'Me Him Her': Film Review | Hollywood Reporter

'Me Him Her': Film Review

Me, Him, Her Still - H 2015
Big Beach

Me, Him, Her Still - H 2015

A high-energy, high-contrivance rom-com

A gay TV star struggles to stay in the closet

Max Landis (screenwriter of Chronicle and the upcoming American Ultra, son of John) makes his feature directing debut with Me Him Her, a Hollywood coming-out comedy whose characters may or may not be inspired by actual persons. Likeable at times, but suffering from strange mood swings and more energy than it knows what to do with, the film may, if Landis's pre-screening performance here is an indication, be designed to annoy any viewer too old to be nostalgic about '90s boy bands and The WB. An unsympathetic protagonist doesn't help prospects beyond fests and VOD, especially since the pic's fear-of-what-I-want theme feels already out of date.

90210's Dustin Milligan is tough to take as Cory, who flies to L.A. at the behest of high school pal Brendan (Luke Bracey), a TV star who has just realized he's gay. Self-absorbed and barely capable of sincerity (listen to his sing-song attempt at an apology: "I'm sorry? For being a dick?"), Cory would be better off on the sidelines than in the title's "Me" slot, but there you have it. Bracey is more congenial, even if his cluelessness about his sexuality strains credibility.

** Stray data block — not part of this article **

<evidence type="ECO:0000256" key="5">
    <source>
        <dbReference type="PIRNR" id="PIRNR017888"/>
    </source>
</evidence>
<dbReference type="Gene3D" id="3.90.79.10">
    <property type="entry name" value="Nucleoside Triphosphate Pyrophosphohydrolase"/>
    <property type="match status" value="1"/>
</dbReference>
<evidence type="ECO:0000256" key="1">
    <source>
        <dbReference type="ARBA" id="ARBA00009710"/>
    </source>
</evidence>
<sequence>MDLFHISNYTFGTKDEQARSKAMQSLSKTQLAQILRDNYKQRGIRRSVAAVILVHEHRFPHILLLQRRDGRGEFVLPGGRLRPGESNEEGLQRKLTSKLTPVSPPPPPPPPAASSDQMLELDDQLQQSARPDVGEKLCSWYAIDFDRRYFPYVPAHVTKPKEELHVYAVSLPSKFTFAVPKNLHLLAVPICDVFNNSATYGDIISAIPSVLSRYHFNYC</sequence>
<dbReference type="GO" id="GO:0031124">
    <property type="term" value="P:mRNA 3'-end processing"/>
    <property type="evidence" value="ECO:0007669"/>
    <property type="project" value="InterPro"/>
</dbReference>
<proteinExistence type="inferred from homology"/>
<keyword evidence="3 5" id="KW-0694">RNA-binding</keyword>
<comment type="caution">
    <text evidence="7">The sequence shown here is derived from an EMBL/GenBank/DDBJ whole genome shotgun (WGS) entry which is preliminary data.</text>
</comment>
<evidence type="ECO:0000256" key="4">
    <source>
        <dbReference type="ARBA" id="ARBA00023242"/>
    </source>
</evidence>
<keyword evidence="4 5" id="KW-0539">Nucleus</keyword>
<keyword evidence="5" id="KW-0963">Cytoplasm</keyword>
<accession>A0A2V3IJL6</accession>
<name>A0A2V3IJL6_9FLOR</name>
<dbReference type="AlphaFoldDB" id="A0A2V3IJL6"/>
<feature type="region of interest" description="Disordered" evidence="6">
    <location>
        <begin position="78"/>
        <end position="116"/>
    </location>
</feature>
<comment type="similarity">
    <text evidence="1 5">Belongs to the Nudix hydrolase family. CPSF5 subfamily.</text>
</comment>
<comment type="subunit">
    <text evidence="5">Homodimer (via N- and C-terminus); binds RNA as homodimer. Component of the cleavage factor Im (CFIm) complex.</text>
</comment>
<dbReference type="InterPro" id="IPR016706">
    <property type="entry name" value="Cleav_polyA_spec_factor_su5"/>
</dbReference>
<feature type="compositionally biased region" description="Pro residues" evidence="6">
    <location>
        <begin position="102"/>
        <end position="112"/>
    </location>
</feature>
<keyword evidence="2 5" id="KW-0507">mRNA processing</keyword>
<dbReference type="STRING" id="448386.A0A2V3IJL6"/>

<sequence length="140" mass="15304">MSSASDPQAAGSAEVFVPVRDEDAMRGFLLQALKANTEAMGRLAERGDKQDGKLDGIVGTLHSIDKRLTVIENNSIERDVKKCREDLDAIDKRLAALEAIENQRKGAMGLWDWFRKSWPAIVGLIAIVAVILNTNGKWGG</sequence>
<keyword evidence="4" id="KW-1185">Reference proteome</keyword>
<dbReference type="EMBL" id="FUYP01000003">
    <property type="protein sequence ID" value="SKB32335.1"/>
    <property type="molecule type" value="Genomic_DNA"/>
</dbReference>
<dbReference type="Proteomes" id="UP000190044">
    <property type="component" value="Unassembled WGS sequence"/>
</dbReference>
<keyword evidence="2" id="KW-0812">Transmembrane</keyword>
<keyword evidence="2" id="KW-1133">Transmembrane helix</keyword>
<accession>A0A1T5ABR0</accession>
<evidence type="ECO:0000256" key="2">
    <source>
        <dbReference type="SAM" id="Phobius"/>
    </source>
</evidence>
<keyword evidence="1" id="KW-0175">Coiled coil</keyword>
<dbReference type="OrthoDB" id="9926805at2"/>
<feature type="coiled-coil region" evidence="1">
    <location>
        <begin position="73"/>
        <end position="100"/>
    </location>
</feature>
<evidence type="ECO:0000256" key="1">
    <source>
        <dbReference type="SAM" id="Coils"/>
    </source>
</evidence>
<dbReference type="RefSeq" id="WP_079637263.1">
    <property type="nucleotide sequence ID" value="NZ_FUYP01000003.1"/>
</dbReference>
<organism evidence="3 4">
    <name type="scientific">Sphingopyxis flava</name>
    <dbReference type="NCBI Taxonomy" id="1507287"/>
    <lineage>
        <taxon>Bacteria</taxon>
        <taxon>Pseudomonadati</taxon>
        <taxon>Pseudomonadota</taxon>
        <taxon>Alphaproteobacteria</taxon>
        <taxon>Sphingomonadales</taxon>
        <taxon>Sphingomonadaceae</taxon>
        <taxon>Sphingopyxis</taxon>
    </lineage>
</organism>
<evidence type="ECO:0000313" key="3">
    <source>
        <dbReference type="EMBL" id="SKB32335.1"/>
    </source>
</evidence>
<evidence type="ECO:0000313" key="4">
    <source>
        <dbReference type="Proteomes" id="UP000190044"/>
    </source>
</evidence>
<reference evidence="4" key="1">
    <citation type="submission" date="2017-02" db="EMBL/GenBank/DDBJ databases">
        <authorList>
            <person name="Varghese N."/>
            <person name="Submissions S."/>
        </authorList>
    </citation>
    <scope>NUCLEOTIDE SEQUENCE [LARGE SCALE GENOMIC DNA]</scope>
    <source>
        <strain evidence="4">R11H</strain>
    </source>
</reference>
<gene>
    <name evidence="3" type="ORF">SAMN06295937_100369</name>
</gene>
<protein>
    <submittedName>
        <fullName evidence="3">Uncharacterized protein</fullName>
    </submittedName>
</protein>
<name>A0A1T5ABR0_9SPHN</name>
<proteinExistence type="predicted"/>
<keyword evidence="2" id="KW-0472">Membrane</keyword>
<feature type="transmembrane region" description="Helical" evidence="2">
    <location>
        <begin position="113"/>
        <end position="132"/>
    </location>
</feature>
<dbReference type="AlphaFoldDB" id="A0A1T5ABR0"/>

As Brendan moves through some broad screwball mishaps trying to keep slimy TMZ-types from exposing his secret and ruining his sex-symbol bankability, Cory stumbles into a drunken hookup with a lesbian, Gabbi (Emily Meade). Gabbi, having her own flip-out at getting pleasure from sex with a man, dodges Cory's attempts to see her again, a pursuit which leaves him little time to support the friend he has come to L.A. to help.

The banter has its high points, and some supporting players more than carry their weight (especially Alia Shawkat and Rebecca Drysdale, as friends helping Gabbi through her recent breakup). But the second half groans under too many dumb contrivances, even if the dumbest — a sword fight at a publicity event — leads to a credit-sequence gag that earns more laughs than anything in the film.


Production company: Big Beach

Cast: Luke Bracey, Dustin Milligan, Emily Meade, Scott Bakula, Geena Davis, Alia Shawkat, Rebecca Drysdale

Director-Screenwriter: Max Landis

Producers: Peter Saraf, Marc Turtletaub

Executive producers: Darren M. Demetre, Leah Holzer

Director of photography: Ross Riege

Production designer: Katie Byron

Costume designer: Lynette Meyer

Editor: Joe Landauer

Music: Andrew Dost

Casting directors: Nicole Abellera, Jeanne McCarthy


No rating, 97 minutes